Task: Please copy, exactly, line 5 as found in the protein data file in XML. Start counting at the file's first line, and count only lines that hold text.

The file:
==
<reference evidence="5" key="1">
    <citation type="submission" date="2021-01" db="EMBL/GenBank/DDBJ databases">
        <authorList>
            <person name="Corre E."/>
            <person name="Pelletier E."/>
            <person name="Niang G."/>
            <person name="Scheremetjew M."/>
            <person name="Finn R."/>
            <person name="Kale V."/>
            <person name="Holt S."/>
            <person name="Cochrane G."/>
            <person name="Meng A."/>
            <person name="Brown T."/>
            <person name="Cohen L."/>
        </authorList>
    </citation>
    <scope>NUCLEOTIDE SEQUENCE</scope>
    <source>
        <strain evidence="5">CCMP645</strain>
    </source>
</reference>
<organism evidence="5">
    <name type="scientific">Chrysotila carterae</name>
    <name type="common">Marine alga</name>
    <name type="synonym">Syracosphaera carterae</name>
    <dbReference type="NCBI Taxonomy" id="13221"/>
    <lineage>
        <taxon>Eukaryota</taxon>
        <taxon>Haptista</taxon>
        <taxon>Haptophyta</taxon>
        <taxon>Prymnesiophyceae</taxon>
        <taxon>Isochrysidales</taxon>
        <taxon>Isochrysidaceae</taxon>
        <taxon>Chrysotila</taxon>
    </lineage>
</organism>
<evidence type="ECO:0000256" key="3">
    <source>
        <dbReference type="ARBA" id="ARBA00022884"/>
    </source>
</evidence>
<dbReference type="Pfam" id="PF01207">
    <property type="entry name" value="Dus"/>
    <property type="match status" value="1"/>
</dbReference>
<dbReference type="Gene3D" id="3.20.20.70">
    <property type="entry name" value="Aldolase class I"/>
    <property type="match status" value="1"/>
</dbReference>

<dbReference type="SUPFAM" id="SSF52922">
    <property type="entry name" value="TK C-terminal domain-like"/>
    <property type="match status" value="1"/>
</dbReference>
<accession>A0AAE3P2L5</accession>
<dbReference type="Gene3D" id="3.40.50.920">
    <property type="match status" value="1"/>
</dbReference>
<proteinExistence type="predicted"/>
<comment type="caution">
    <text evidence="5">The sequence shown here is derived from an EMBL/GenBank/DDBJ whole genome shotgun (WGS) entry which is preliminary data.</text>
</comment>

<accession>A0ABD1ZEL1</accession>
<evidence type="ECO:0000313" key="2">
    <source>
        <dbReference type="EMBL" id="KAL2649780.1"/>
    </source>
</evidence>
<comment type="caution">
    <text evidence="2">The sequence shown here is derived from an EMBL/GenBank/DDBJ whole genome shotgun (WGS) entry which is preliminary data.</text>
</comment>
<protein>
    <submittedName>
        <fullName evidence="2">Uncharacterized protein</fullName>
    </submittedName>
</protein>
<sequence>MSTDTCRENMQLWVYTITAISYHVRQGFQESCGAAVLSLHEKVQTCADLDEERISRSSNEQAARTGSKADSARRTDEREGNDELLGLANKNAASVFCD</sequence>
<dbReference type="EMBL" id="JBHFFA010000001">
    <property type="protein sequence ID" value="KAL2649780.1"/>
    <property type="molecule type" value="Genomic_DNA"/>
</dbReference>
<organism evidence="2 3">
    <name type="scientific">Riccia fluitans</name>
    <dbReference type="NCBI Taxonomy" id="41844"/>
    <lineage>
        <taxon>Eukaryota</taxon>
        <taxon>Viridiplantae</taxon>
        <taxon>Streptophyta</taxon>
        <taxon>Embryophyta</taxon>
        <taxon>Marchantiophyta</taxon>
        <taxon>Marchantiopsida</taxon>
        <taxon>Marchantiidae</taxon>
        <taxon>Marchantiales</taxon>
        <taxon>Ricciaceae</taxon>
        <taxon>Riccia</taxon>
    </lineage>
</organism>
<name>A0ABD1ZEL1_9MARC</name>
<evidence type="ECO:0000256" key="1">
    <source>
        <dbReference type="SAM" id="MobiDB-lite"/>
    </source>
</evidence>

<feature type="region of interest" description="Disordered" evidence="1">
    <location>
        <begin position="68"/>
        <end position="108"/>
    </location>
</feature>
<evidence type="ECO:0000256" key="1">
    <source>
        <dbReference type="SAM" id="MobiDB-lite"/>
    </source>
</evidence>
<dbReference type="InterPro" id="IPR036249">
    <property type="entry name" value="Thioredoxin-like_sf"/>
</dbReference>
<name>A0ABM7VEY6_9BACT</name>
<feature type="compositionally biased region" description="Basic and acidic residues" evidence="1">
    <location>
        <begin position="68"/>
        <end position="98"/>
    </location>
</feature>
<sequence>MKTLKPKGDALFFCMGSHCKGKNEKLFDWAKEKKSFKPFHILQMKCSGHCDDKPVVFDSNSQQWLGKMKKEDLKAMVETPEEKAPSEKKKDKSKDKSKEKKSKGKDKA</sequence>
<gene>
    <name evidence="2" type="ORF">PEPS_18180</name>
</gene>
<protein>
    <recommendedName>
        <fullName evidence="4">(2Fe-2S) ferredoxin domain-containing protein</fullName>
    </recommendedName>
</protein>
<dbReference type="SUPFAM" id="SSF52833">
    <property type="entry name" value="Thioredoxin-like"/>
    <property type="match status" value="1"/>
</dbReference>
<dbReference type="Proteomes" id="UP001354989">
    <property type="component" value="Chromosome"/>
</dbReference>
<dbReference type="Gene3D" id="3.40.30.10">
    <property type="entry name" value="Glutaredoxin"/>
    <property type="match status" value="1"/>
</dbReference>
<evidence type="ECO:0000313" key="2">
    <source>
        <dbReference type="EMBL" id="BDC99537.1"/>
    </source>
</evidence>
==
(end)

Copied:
            <person name="Pelletier E."/>